3 Reasons to Stop Rushing to Decisions
At most companies, the best time to make a decision is yesterday. The problem, of course, is that making good choices takes time. If you’re having trouble fighting a corporate culture that puts a premium on speed over quality, here are a few things to keep in mind. Some might even persuade the boss to give you the extra time you need to do things right.
(Photo Credit: Paro_for_Peace/Flickr)
If you (or your bosses) value quick decisions over good ones, you run these risks:
1. Deciding, without having all the facts on hand.
Data gathering and research require an investment of time, in part because they often require tracking down stakeholders on related projects or experts on a given issue. And good luck to you if you’re trying to get answers between Memorial Day and Labor Day, or any time from Thanksgiving until the New Year.
If you skip over this step without reaching all the involved parties — or at least the temporary replacement they’ve hopefully brought up to speed — you could find yourself making a bad choice for lack of information. That could lead to wasted time and money down the line, and the embarrassment of being forced to reverse your position.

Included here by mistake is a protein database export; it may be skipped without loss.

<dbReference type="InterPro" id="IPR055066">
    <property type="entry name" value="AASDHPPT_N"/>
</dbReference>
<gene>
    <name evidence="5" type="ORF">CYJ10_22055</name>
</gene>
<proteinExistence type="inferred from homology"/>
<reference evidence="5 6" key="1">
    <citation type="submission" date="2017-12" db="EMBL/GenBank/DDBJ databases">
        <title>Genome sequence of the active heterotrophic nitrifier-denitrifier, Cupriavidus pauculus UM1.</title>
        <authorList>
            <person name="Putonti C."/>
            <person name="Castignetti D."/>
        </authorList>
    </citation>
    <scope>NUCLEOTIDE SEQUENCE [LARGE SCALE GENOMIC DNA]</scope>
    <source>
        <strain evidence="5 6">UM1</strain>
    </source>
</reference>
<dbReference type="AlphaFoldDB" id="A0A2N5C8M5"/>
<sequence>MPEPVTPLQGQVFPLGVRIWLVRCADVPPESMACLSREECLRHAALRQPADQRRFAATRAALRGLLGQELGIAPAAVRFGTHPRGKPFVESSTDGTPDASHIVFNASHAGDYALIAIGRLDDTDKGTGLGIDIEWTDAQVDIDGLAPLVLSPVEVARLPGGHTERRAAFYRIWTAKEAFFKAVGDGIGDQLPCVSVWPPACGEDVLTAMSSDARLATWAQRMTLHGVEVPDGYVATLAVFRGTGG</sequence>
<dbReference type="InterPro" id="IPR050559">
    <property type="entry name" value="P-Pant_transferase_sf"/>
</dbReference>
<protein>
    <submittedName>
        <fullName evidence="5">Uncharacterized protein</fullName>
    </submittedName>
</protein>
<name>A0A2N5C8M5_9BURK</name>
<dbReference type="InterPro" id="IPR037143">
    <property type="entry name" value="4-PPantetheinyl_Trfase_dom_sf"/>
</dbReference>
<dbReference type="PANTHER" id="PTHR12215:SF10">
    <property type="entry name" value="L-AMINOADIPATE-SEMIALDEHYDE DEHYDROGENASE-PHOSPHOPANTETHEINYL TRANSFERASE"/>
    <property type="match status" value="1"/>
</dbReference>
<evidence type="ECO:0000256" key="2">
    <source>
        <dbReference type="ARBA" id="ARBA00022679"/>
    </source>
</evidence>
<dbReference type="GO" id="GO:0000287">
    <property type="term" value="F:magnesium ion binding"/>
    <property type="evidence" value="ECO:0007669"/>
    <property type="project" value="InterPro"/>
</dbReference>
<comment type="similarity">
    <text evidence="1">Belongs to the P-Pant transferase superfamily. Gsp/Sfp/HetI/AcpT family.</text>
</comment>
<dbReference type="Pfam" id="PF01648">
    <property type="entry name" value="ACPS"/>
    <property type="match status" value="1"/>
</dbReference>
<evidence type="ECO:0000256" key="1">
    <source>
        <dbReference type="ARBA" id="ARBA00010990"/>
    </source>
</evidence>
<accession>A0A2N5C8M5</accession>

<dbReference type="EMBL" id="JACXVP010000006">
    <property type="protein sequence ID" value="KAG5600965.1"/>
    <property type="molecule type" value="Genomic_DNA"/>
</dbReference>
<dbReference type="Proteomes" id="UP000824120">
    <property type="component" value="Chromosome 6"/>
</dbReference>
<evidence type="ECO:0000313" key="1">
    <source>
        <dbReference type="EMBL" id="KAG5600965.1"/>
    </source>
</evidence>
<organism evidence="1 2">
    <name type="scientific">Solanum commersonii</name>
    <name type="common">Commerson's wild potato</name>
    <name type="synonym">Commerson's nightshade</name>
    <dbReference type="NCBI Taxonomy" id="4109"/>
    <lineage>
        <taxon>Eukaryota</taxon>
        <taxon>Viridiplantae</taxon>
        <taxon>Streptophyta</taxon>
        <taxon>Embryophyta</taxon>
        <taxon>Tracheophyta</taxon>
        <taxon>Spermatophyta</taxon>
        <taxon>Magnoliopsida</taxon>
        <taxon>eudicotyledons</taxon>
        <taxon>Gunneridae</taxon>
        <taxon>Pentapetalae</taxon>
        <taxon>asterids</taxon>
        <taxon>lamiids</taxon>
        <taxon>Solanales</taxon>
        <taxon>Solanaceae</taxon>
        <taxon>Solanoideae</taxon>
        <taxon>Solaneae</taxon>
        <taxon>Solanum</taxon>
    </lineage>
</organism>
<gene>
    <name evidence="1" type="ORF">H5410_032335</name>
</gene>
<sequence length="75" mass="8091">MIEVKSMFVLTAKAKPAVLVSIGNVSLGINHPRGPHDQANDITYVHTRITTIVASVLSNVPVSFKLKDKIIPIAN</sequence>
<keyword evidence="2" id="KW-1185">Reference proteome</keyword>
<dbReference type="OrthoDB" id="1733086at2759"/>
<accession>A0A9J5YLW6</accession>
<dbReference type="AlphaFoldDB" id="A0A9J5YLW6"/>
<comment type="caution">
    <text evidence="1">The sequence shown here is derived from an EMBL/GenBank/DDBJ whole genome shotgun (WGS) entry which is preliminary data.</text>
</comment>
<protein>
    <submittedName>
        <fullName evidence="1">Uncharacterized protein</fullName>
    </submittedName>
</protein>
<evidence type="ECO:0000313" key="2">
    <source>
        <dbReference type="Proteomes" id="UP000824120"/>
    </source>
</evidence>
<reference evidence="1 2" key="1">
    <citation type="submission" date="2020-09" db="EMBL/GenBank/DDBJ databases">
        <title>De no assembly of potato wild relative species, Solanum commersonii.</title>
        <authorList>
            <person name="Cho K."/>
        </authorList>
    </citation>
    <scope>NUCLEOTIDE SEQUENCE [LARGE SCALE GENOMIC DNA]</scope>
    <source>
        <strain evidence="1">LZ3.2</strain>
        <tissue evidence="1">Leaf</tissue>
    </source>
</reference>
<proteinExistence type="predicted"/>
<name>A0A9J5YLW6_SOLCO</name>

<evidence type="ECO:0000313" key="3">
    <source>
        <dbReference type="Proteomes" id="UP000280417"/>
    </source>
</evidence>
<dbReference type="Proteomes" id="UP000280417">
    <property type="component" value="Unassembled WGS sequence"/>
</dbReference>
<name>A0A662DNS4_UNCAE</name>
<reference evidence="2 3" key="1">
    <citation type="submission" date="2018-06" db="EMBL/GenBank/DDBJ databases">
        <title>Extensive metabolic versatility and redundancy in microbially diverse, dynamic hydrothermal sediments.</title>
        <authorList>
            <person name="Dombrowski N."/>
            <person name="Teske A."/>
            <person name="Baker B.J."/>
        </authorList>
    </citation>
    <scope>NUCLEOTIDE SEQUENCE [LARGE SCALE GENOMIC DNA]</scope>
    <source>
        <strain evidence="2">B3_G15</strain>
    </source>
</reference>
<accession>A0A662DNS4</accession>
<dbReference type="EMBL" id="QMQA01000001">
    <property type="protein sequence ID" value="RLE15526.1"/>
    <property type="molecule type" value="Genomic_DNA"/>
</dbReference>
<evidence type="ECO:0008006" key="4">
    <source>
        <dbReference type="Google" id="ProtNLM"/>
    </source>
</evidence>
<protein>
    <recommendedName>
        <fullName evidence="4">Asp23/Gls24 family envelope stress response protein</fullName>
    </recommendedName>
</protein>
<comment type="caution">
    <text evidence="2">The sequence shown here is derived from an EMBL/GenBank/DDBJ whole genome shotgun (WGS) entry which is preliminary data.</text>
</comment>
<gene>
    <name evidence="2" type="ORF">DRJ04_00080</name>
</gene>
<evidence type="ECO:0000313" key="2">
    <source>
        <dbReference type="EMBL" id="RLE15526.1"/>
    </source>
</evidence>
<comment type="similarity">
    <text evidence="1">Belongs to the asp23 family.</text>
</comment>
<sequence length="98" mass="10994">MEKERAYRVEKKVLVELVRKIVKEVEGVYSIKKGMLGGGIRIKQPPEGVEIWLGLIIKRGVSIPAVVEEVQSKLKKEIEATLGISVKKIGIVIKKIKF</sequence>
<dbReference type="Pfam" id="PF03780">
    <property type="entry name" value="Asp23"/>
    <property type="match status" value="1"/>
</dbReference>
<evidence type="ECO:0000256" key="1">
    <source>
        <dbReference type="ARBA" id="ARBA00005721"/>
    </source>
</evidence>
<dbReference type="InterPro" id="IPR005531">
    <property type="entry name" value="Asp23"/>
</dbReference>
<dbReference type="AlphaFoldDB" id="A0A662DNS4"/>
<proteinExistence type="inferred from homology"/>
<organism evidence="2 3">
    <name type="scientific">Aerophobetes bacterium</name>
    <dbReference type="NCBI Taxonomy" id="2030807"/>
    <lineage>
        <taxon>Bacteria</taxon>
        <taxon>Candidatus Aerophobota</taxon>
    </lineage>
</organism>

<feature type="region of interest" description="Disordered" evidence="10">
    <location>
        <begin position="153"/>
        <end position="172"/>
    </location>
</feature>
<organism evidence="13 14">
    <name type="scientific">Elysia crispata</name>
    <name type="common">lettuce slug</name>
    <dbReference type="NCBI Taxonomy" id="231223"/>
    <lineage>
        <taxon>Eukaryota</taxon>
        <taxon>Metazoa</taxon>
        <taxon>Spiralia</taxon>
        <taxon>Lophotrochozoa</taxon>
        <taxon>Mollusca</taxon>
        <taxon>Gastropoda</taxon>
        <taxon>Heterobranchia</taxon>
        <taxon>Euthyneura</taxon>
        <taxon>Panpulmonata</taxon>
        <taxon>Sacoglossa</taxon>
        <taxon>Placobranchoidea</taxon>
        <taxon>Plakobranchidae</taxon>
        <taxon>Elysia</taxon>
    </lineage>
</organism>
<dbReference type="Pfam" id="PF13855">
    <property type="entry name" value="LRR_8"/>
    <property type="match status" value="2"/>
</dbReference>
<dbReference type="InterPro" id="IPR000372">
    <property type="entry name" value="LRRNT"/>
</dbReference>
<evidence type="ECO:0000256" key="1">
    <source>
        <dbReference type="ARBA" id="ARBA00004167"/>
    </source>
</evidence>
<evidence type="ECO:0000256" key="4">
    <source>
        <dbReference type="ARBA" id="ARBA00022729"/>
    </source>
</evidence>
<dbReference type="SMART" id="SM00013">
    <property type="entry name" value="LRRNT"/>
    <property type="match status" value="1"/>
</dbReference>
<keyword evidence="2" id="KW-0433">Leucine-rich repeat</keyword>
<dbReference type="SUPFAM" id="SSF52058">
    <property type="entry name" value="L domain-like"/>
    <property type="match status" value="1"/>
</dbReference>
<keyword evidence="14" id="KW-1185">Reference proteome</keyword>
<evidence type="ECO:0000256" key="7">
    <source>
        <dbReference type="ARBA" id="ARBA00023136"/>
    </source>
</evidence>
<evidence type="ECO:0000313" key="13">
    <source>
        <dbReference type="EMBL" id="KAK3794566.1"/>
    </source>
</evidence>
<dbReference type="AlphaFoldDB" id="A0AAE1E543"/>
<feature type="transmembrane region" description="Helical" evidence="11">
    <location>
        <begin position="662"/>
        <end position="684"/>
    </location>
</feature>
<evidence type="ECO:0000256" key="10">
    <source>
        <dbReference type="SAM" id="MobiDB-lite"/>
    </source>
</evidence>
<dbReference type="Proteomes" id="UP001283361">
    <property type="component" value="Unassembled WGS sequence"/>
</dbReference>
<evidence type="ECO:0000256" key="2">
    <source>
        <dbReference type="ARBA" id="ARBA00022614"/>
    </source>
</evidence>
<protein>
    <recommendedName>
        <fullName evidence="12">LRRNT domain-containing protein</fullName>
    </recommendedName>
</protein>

2. Narrowing your options prematurely.
Academics and authors Chip Heath and Dan Heath recently addressed this issue in their book Decisive: How to Make Better Choices in Life and Work. Marina Krakovsky at Stanford’s Graduate School of Business explains:
Unlike good scientists, who test hypotheses to see if they’re right, most of us tend to look for evidence that simply confirms our preconceptions. Because this “confirmation bias” leads us back to where we started, rather than toward better choices, it’s an enemy of good decision making…
3. You risk burnout.
Technology giveth and technology taketh away, especially when it comes to time management. In the olden days, you might be required to stay “on” for eight or so hours a day. Now, even if you’re allowed to go home, you’re expected to check your email and make decisions.
One common defense raised by managers when reports complain about having to check email after hours is that it’s not real work — it’s just checking in. But once you’re changing the course of a project or allocating resources in a meaningful way, you’re working.
In reality, most decisions you’re asked to make after you’ve left the office are not life or death. In that case, it makes sense to wait until the next day, when you’ll have better access to information and a clear head. If you never get a chance to stop choosing, your choices will suffer.
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